Last night I finished listening to 2001: A Space Odyssey by the British science fiction writer Arthur C. Clarke. He wrote the novel while working with director Stanley Kubrick on the 1968 movie of the same name. The book and movie are both considered to be great classics of sci fi.
The story is about extraterrestrial interference in human evolution. It begins three million years ago in Africa, with an alien monolith training human ancestors in the use of tools. Then it fast forwards to 2001. Humans have uncovered a monolith on the moon. A crew of astronauts is sent to make first contact.
If you read or watch a lot of stories set in space you’ll be familiar with many elements in 2001. Sentient computers with opinions, space ships in danger, and almost psychedelic encounters with minds beyond human understanding. I’m not familiar enough with sci fi history to know who first put these elements in stories. But I’ve no doubt that many written after 2001 were directly inspired by Clarke and Kubrick.
I enjoyed the story. Though I wonder if some novels are less suitable for audiobook narration than others. There is a lot of visual description in 2001. At some points I zoned out a bit, particularly when the appearance of planets was being described. I guess in part this is because now in 2022 we’re used to seeing images of the planets in our solar system. In 1968 there must’ve been more of a sense of novelty to it.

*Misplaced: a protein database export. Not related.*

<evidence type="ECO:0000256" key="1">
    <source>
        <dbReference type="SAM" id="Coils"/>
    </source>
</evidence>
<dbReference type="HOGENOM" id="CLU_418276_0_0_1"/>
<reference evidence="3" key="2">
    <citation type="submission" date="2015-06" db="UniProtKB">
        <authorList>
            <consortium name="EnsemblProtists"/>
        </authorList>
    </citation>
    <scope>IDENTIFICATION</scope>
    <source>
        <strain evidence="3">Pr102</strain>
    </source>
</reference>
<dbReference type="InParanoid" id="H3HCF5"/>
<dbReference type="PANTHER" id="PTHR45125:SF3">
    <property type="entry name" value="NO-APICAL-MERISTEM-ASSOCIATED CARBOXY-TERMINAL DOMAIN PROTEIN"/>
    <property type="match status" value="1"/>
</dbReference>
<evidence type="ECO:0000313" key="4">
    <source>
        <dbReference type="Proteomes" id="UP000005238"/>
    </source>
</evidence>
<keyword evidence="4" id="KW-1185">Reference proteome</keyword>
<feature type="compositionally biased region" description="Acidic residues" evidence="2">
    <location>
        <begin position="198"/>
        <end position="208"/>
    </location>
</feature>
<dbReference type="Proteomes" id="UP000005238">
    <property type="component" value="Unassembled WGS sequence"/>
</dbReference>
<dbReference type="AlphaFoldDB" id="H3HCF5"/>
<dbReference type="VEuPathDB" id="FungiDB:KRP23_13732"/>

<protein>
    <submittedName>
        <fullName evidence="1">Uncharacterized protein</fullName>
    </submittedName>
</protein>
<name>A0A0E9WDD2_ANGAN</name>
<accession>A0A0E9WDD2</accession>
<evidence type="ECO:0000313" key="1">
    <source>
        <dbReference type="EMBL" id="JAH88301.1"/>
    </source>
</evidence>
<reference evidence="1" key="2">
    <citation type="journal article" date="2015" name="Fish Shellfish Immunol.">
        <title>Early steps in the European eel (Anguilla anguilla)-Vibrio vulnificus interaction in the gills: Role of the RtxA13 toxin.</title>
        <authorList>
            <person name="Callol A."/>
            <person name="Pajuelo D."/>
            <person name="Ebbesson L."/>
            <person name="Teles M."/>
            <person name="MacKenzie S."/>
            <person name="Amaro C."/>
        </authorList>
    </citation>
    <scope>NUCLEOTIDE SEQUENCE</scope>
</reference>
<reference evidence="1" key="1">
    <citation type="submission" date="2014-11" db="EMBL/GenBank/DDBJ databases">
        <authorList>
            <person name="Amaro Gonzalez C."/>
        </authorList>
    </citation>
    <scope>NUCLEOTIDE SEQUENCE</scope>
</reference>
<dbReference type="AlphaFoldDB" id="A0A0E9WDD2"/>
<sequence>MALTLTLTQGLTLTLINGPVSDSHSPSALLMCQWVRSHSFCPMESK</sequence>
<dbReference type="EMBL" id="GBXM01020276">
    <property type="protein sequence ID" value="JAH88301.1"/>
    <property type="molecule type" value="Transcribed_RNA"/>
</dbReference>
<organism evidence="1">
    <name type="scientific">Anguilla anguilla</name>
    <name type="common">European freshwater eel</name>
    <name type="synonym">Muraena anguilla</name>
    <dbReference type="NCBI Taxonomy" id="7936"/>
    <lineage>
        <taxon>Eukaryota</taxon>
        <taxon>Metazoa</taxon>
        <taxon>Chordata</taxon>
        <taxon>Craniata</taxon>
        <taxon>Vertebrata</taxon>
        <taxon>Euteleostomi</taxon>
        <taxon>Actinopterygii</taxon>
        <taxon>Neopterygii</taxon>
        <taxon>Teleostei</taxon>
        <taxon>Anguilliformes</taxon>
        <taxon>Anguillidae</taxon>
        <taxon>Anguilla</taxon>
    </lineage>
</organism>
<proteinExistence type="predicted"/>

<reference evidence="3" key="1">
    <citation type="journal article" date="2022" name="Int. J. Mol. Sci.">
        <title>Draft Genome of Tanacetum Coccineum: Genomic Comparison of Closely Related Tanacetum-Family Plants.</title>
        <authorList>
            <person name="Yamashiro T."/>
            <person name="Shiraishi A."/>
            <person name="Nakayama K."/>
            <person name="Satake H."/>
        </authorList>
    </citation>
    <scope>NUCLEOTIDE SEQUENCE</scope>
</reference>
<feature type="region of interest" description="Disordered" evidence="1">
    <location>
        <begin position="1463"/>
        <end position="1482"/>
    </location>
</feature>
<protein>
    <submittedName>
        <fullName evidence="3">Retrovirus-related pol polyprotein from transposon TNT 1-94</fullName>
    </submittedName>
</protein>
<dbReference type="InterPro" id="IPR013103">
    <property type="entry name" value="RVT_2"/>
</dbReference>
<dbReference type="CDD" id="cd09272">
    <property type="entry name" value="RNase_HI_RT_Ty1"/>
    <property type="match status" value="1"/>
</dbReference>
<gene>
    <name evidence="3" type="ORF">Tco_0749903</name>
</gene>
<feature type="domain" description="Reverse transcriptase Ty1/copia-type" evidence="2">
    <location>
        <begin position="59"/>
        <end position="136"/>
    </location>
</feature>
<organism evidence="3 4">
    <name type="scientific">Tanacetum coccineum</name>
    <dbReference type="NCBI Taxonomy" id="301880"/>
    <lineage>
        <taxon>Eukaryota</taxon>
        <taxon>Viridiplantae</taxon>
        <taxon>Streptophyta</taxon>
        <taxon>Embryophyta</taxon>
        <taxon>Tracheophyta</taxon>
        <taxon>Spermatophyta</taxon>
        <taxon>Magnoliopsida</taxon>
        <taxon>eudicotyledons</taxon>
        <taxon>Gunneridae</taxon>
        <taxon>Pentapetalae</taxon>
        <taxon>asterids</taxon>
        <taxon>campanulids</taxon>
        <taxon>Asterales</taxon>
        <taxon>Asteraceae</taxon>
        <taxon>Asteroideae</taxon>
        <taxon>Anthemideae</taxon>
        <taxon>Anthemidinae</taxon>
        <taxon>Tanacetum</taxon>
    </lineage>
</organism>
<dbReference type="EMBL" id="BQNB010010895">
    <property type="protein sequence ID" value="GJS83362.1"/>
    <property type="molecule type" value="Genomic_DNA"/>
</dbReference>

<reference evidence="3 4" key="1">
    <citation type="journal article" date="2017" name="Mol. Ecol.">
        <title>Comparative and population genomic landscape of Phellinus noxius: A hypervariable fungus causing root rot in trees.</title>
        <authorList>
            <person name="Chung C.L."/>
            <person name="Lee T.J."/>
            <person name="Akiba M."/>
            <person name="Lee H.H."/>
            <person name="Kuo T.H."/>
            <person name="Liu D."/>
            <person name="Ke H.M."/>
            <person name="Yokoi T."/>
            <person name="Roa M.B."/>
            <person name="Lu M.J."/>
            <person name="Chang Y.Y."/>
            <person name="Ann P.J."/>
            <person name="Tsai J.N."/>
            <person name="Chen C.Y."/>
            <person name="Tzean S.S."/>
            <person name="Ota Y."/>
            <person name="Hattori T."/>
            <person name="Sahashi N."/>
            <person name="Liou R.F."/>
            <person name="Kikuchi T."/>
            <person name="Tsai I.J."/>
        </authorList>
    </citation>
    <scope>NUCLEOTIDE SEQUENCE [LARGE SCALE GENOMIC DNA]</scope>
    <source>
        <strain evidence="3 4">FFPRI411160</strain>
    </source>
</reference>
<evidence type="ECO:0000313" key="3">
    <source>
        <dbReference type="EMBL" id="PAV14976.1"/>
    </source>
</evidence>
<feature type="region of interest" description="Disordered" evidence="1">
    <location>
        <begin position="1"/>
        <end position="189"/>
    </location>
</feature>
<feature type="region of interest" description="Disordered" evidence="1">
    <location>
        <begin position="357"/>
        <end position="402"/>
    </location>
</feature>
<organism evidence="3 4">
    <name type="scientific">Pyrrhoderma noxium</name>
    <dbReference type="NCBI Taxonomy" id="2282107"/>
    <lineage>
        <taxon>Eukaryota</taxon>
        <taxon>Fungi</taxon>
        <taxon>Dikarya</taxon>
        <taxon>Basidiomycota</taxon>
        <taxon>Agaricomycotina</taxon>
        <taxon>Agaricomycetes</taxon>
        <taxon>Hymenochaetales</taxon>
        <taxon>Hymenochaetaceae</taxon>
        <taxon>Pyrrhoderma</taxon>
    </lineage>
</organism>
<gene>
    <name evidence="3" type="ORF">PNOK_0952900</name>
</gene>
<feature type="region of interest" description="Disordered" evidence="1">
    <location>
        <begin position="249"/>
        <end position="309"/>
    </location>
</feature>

The audiobook I listened to was narrated by Dick Hill and released in 2008. Hill is a professional audiobook narrator with over 100 titles to his name. He’s also the winner of a Golden Voice award. AudioFile describe his voice as “robust, smooth, but with just enough grit to make it interesting”.
Before I read that I’d been wondering how to describe Hill’s voice. His accent is American, his pitch is deep without being too deep and there’s a consistent raspy or gravelly sound. It’s an easy voice to listen to. Hill speaks at a steady pace, shows emotion in all the right places and is good at doing the characters’ different voices. The famous scenes with the computer HAL were so well done, it was like listening to a radio play.
The 2008 audiobook also comes with a thirty-minute introduction by Arthur C. Clarke himself. Clarke talks about how he wrote 2001 while working with Kubrick. There’s lots in this intro to interest fans. I wasn’t aware, for example, that many people wrongly thought that HAL’s name was a reference to computer manufacturer IBM. Clarke debunks this theory, with some irritation in his voice.
The audiobook is 6 hours and 48 minutes long. I thought that was a good length. When they go over 11 hours it can feel like they’re taking over your life!